The price: excellent compared to National Park accommodations. Somewhat dated but very clean and spacious. The cheerful lady at the office is known for upgrading rooms when possible so be nice to her - you might strike bonus. I'm not giving a PP cost as prices range depending on season and room sizes.
Lunch Lake Campground has to be one of the prettiest in all the National Park system. This pristine lake is fringed by craggy peaks and within a short stroll of countless more. Seven Lakes Basin is a very appropriate name. The spots are well-spaced and due to popularity, highly restricted. You can see some wear and tear but the park does its best to ensure it is not completely ruined by overuse. We lucked out, there was only one other person the night we camped there and we did not see them until the morning we left. It's that spread out.
We got a primo spot, on a small hill, surrounded by trees, with a view of the lake. It was fairly close to the chemical toilet and if it was a busy night at the campground it might not have been as perfect. The bear wire was a fair walk away but with a view like we had, it was well worth the effort. It's about 8 miles and 3000 feet from the Sol Duc Visitor Center so doable in a day even with a backpack but we hiked in from Deer Lake so we only did 4.2 miles and about 1500 feet. You do drop into a bowl to reach Lunch Lake itself so if you are doing day hikes from it, you will be doing a fair amount of climbing in and out of camp. Not that you get tired of the view hiking back down into it!
Olympic National Park's varied terrains make for a unique backcountry experience. One day you can camp in a temperate rainforest and the next you can be in alpine splendor. The High Divide and Seven Lakes Basin is one of the premier backpacking destinations in North America. After our three nights along the Hoh River, we headed over to this area to begin a three day trip. Since we had already done 5 miles out with full packs, we only hiked up to Deer Lake our first night. It was 4 miles and a little more than 1500 feet.
This small lake was another beauty and unlike Elk Lake the night before, we did have a deer join us for dinner. There was a bear wire and very stinky chemical toilet. This is obviously a very popular spot with a lot of traffic and they need to change these receptacles more often. It was possibly the worst toilet we had in six months. Aside from that it was a gorgeous spot and the lake offered an incredible reflection in the morning.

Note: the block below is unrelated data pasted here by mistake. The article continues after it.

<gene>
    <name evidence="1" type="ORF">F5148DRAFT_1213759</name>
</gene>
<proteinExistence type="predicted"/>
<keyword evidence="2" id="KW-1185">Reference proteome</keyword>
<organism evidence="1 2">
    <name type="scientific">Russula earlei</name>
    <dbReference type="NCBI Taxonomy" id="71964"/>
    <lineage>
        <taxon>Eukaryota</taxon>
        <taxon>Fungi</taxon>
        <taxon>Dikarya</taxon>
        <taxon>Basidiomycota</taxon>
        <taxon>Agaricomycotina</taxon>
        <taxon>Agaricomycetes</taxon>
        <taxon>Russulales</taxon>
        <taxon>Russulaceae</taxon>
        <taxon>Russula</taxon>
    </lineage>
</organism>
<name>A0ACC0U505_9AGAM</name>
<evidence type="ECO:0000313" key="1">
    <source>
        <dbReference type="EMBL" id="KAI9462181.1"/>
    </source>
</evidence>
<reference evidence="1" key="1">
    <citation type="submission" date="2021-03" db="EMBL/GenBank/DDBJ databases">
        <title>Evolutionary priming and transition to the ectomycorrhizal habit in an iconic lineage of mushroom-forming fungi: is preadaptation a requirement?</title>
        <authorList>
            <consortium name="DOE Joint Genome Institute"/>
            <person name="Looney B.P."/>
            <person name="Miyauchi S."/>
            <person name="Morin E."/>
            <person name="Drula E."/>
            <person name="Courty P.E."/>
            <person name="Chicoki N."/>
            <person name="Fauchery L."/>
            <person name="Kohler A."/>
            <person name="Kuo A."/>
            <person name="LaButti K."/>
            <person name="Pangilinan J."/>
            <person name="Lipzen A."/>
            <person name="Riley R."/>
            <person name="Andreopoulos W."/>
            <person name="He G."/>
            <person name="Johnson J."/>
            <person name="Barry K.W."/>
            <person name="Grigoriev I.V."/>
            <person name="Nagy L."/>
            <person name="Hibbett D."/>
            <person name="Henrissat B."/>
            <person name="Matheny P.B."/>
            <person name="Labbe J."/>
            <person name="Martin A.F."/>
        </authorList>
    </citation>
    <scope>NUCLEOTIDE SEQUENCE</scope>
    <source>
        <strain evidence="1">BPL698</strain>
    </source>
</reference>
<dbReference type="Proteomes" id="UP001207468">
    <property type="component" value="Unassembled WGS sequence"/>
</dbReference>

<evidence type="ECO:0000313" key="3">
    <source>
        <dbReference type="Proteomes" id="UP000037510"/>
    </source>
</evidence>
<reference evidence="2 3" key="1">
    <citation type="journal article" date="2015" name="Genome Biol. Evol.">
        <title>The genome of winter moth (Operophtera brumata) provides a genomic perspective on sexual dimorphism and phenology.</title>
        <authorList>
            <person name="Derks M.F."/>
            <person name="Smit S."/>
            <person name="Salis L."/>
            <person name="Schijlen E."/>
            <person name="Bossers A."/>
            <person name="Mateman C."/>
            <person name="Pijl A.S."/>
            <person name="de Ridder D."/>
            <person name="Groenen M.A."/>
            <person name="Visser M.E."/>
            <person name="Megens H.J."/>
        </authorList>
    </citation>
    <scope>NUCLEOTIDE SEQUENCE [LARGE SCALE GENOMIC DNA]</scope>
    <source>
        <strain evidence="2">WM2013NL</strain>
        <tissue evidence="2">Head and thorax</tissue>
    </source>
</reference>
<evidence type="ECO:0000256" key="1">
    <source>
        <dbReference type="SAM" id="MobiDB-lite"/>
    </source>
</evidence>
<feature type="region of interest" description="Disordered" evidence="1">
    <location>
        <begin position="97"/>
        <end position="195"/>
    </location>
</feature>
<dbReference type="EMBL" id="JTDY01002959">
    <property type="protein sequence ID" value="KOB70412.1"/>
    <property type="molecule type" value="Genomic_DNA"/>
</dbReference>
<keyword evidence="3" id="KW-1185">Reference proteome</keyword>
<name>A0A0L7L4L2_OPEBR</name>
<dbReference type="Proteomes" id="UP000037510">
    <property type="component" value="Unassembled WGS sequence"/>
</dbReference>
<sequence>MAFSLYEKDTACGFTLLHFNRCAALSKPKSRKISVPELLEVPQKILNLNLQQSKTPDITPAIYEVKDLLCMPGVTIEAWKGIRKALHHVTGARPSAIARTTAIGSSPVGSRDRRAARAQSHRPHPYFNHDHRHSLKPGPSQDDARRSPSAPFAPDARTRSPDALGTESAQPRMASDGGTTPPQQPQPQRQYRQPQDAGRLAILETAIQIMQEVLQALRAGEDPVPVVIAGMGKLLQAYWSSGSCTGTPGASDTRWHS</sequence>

Backcountry camping does not have to be a grueling experience. There are many nice spots close to civilization and offer even families a place to get away from the car camping masses. Some of these are in the very scenic Hoh River area of the park. We stayed at Five Mile Island Campground our last night of three in the Hoh River and found it very pretty. For us, it was a ten mile hike back from Elk Lake but for someone just wanting to spend a night or two here, it would be 5 miles from the Hoh River Visitor Center.
The campground features a bear wire and pit toilet so no need to carry a bear canister or shovel. We found a spot right on the river with a great old stone fire ring. It was a very scenic spot to have our last breakfast of a great four day trip. The hike out to the car was an easy stroll from here.
Olympic's vast backcountry has many choices with regard to where you can pitch your tent. Elk Lake was a very pretty spot about 1500 feet up from the Hoh River with much different vegetation. Though the hike was only 5.5 miles from Olympic Guard station, it was our second day of backpacking and this always seems the toughest.
The campground was not quite as scenic as the ones along the Hoh River but Elk Lake itself was very pretty though we never did see an elk. There was a bear wire and pit toilet, making it unnecessary for us to carry a bear canister or shovel. Be sure to check a backcountry planner for what amenities are at your chosen campgrounds.
This would have been an easy enough day if we had planned an extra day into our schedule but as it was, we had to hike from here up to the Blue Glacier that afternoon as we were hiking back down the next morning. It was another 2.5 miles and 2500 feet up. We had little time to linger at the glacier but it was an incredible sight and we did see it in great light with great sunny weather. Needless to say, we just collapsed in camp after dinner.
Camping in Olympic's vast backcountry is one of the highlights of the park. If able and interested, it is something not to be missed. The Hoh River area is particularly beautiful and does not require a lot of effort to get into. Olympic Guard station was a very scenic campground 10 miles in from the Hoh River Visitor Center. You only pick up 400 feet of elevation but there is a fair amount of up and down along the way. The walk is through an incredibly beautiful and lush rain forest, full of mossy logs and webs of the green stuff extending down from the branches.